Mobile printing gives users the flexibility to print materials on demand wherever they may be. Seamless mobility can drive new business processes that improve worker productivity, labelling accuracy, and responsiveness to customer needs.
RFID smart label
RFID Smart label printer/encoders use media that has an RFID inlay (chip and antenna combination) embedded within the label material. An RFID encoder inside the printer writes data to the tag by radio frequency transmission. The transmission is focused for the specific location of the tag within the label. Bar codes, text, and graphics are printed as usual. Printable RFID tags contain a low-power integrated circuit (IC) attached to an antenna and are enclosed with protective material (label media) as determined by the application. On-board memory within the IC stores data. The IC then transmits/receives information through the antenna to an external reader, called an interrogator. High frequency (HF) tags use antennas made of a small coil of wires, while ultrahigh frequency (UHF) tags contain dipole antennas with a matching wire loop.
Bar code symbols may be produced in a variety of ways: by direct marking, as with laser etching or with ink jet printing; or, more commonly by imaging or printing the bar code symbol onto a separate label. Precision of bar code printing is critical to the overall success of a bar-coding solution.
On-site printing generally takes place at or near the point of use. The data encoded is usually variable, entered by an operator through a keyboard or downloaded from the host computer. On-site printing most often involves purchasing label-design software as well as printer hardware. Bar code printers come with their own proprietary programming languages that support all the standard symbologies, and they are capable of printing simple data-static or serialized bar code labels on their own.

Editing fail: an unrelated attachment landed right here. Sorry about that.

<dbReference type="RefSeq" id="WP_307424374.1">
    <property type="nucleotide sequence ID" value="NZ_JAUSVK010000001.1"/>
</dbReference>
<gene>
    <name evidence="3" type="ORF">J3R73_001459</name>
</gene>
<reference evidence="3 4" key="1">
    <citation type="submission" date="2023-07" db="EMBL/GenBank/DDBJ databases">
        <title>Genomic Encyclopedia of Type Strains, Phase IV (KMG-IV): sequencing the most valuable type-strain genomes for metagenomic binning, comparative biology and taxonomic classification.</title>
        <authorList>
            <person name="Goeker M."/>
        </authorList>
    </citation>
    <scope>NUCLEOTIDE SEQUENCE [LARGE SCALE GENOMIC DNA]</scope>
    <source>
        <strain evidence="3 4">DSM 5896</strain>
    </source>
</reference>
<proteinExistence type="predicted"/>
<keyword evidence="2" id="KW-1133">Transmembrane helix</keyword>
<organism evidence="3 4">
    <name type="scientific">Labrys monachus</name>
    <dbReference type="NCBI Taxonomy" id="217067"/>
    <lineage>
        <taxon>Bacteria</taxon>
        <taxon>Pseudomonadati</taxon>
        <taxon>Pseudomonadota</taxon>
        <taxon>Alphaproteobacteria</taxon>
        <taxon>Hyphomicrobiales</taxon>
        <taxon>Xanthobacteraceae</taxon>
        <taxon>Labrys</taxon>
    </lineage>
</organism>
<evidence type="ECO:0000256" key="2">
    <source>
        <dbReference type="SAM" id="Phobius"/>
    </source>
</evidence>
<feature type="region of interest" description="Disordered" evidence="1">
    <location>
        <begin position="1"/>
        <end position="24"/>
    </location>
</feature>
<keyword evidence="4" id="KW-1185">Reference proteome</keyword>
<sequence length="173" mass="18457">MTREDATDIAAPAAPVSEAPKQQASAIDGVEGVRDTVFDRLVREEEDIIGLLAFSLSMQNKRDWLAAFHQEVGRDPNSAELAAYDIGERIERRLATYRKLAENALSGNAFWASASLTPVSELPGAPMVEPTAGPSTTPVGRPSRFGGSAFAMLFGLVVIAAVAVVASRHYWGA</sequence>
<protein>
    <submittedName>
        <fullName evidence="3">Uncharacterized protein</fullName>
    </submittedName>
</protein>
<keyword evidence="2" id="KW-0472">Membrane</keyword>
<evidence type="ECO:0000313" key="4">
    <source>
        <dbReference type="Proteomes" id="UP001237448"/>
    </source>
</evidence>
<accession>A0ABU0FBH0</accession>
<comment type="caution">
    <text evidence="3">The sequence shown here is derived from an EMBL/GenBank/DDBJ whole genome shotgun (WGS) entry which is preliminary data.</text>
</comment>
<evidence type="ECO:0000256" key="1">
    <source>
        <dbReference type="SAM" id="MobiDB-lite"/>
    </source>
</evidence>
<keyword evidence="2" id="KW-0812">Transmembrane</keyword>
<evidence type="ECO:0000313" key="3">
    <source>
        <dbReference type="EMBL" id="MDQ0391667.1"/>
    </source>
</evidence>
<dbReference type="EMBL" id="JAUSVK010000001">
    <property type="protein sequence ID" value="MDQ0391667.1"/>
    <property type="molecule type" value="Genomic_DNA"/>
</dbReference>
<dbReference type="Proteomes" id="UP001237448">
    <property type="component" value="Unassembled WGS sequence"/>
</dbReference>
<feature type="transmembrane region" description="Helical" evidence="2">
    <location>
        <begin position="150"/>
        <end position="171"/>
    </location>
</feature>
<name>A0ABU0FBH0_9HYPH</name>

However, labels that require additional formatted text, graphics, or multiple fields will require a separate label-design software package. Currently, more than 100 packages exist that are designed for a wide range of platforms and have a wider range of features. Once the purview of programmers, label design can now be accomplished by non-programmers via easy-to-use WYSIWYG graphical interfaces.
The most common bar code print technologies for on-site use are:
Direct Thermal — Heating elements in the printhead are selectively heated to form an image made from overlapping dots on a heat-sensitive substrate.
Thermal Transfer — Thermal transfer printing is a digital printing process in which material is applied to paper (or some other material) by melting a coating of ribbon so that it stays glued to the material on which the print is applied. Thermal transfer technology uses much the same type of printhead as direct thermal, except that an intervening ribbon with resin-based or wax-based ink is heated and transfers the image from the ribbon to the substrate. It contrasts with direct thermal printing where no ribbon is present in the process.
Barcode printers with thermal-transfer and direct thermal technology produce accurate, high-quality images with excellent edge definition.
Dot Matrix Impact — A moving printhead, with one or more vertical rows of hammers, produces images by multiple passes over a ribbon. These passes create rows of overlapping dots on the substrate to form an image. Serial dot matrix printers produce images character by character; high-volume dot matrix line printers print an entire line in one pass.
Ink Jet — This technology uses a fixed printhead with a number of tiny orifices that project tiny droplets of ink onto a substrate to form an image made up of overlapping dots. Ink jet printers are used for in-line direct marking on products or containers.
Laser (Xerographic) — The image is formed on an electrostatically charged, photo-conductive drum using a controlled laser beam. The charged areas attract toner particles that are transferred and fused onto the substrate.
Generally speaking, commercial label printers may use flexographic, letterpress, offset lithographic, rotogravure, photocomposition, hot stamping, laser etching, or digital processes to produce a consistently higher-grade label than those labels produced by on-site printers.
If the content of the bar code symbol is known ahead of use, a commercial label supplier is generally the best choice. However, there are tradeoffs. Commercially supplied labels have to be ordered, stocked, and placed in inventory. A business with frequent product line changes and/or label changes will have to weigh its options carefully.